Reports also detail how health exchanges are taking shape in Maryland, Wisconsin, Oregon, Iowa, D.C. and Connecticut.
Los Angeles Times: California Exchange Signs Up 12 Insurers, Loses Ventura County Plan
California signed contracts with 12 health insurers for its new state-run marketplace, but the Ventura County Health Care Plan unexpectedly dropped out. Covered California, which is implementing the federal healthcare law in the state, said it supported Ventura County’s decision to opt out next year and that it welcomes a subsequent bid for 2015 (Terhune, 8/7).
The Associated Press/Washington Post: Maryland Opens Call Center To Provide Information About Health Care
The center opened in Baltimore on Wednesday. It will include bilingual staff to help residents and small employers with health coverage options. It also will have staff available to help explain financial assistance options (8/7).
The Associated Press: Insurance Companies In Wis. Exchange Released
Thirteen insurance companies in Wisconsin want to offer coverage to individuals in the new marketplace established under President Barack Obama’s federal health care overhaul law. The names of those interested were released Tuesday by Gov. Scott Walker’s administration, but there were no details about how much the plans would cost or the extent of their coverage (Bauer, 8/7).
The Lund Report: Oregon Tribes Turn To Cover Oregon To Offset Health Service Cuts
The federal sequestration has bore down hard on the Indian Health Service, but now Indian health providers are angling to use the Affordable Care Act to expand access to private health insurers through Cover Oregon and help these beleaguered providers remain solvent. Healthcare has been a right guaranteed to Indian tribes since the federal government took away most of their land in the 19th century (Gray, 8/7).
Des Moines Register: Insurance Exchanges Concern Wellmark Chairman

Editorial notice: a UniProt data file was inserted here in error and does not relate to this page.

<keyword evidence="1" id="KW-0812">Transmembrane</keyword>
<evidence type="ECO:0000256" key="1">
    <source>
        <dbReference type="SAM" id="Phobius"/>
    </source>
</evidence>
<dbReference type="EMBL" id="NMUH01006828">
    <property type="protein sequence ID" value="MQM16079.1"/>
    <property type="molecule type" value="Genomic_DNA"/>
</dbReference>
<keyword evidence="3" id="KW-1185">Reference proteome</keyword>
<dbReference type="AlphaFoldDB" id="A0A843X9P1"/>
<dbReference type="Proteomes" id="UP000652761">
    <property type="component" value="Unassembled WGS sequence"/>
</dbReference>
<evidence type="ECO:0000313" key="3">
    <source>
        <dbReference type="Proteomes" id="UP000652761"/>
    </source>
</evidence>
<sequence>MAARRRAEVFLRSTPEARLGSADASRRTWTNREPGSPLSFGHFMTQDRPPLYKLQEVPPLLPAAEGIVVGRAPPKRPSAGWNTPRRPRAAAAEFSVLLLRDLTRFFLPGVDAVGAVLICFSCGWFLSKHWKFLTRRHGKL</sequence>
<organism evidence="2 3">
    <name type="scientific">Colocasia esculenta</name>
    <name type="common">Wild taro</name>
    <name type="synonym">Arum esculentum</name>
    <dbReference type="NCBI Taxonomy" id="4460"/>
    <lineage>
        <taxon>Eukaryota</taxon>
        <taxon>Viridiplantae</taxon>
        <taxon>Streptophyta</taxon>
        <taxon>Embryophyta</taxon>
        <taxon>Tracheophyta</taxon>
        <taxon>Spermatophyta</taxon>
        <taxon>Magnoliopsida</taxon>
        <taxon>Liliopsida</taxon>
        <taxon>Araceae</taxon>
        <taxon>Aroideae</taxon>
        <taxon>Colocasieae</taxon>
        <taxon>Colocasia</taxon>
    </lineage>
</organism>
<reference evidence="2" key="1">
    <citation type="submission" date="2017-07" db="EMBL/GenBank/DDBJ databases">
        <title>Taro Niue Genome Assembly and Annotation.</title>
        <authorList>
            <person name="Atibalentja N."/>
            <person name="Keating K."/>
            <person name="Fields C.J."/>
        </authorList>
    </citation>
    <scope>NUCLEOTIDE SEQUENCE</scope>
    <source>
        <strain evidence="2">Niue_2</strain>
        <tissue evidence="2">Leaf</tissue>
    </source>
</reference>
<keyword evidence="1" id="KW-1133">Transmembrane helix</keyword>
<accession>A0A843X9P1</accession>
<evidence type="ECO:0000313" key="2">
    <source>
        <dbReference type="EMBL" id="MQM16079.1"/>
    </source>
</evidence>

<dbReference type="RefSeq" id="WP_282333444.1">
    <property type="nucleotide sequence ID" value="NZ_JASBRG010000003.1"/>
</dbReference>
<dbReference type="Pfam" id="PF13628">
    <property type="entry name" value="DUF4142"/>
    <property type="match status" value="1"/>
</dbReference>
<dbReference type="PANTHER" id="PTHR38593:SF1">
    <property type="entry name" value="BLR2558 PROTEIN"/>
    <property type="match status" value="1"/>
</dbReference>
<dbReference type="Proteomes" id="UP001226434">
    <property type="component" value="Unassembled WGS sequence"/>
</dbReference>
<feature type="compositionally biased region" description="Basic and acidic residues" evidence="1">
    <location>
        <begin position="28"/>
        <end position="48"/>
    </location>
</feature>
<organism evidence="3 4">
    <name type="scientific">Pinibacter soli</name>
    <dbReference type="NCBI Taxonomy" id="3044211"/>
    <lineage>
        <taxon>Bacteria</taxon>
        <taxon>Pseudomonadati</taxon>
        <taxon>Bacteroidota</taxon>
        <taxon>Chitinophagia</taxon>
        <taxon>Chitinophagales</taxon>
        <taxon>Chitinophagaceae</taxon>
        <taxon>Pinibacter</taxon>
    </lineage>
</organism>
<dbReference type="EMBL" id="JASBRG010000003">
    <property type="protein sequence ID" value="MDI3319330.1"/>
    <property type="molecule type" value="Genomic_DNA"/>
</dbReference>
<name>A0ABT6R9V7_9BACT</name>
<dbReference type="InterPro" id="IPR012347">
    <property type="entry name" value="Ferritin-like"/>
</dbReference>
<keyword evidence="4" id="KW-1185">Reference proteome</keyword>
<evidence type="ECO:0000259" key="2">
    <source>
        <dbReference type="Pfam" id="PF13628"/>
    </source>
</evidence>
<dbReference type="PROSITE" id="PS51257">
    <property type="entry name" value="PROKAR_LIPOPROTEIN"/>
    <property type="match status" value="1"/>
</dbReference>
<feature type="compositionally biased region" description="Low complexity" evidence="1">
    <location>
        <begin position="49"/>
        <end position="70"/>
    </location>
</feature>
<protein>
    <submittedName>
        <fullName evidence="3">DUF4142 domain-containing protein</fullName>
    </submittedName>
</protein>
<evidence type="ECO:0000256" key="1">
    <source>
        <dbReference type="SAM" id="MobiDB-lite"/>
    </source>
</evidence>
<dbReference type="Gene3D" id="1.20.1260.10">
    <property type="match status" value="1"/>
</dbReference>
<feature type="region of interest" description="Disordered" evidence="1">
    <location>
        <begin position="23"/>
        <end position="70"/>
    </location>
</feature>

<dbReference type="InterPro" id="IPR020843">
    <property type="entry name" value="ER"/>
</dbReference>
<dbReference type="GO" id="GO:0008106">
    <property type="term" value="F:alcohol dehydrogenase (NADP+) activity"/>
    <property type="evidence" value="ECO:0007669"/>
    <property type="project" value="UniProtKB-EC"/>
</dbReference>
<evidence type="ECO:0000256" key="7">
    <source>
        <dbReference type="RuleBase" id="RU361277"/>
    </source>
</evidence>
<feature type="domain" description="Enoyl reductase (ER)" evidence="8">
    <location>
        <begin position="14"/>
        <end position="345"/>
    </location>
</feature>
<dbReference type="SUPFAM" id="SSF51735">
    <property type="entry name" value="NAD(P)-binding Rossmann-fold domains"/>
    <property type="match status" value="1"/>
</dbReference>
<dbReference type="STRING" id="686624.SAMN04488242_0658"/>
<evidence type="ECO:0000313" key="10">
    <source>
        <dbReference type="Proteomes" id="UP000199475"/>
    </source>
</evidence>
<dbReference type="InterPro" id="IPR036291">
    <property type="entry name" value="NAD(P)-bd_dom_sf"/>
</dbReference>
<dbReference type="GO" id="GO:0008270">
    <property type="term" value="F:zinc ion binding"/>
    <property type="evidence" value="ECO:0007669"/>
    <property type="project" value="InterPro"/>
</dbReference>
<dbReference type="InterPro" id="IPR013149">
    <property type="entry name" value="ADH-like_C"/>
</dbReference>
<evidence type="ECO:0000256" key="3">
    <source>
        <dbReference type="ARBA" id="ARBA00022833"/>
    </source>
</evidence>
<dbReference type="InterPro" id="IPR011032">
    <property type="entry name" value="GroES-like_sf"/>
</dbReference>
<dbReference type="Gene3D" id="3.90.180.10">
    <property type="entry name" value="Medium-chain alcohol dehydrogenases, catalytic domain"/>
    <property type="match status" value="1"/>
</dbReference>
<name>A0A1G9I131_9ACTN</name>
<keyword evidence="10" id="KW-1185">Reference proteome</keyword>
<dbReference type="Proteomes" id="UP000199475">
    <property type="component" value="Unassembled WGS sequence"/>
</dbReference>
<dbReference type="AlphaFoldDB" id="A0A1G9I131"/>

New public systems for purchasing health insurance likely will have a rocky rollout later this year, the leader of Iowa’s dominant health insurance company predicted Wednesday. “This isn’t going to work well initially, in my opinion,” John Forsyth, chairman of Wellmark Blue Cross and Blue Shield, said of the new public insurance exchanges (Leys, 8/7).
CQ HealthBeat: D.C. Exchange Chief To Congress: Come On Down!
The thought of having to switch from the federal employee health benefit program to insurance exchange coverage may be causing angst among Capitol Hill aides, but if they’re heading to the D.C. exchange, the head of that marketplace says she’ll do her best to make them feel welcome. Mila Kofman, the executive director of the exchange, DC Health Link, said in an interview that insurers participating in the new marketplace include such FEHB mainstays as Blue Cross-Blue Shield’s CareFirst plan, Kaiser Permanente and Aetna (Reichard, 8/7).
CT Mirror: The Obamacare Premiums Are In. But What About Deductibles And Copays?
There’s been a lot of news this week about what it will cost to buy insurance through the new marketplace created by federal health reform. But what will those prices get you? For many people, choosing the cheapest premium will mean buying a plan with a $3,250 deductible and additional costs once the deductible is met — in many cases, 40 percent of the price of care (Becker, 8/8).
In addition, news outlets continue to examine potential security concerns related to the tight timeline to open online health insurance marketplaces –
McClatchy: Security Concerns Jeopardize October Opening Of Health Insurance Marketplaces
The opening of the health insurance marketplaces in October – key to Obamacare – is in jeopardy because of looming questions about information security. The problem stems from tight deadlines that must be met to ensure the security of data moving through an information system that supports the marketplaces, sometimes referred to as exchanges, according to a new government watchdog report (Pugh, 8/7).
Fox News: Obamacare Security Testing Lags Behind, How Safe Is Your Data?
The clock is ticking for the rollout of health-care exchanges and the government has reportedly hit another bump in the road, and this time consumer privacy may be at risk. The federal government is lagging months behind certain deadlines it set for testing data security for the central hub—a vital point that details personal information to determine consumers’ eligibility for insurance, according to a May inspector general report from the Department of Health and Human Services that was released last week. These security check points are required before the health-exchanges go public on Oct.1 (Rogers, 8/7).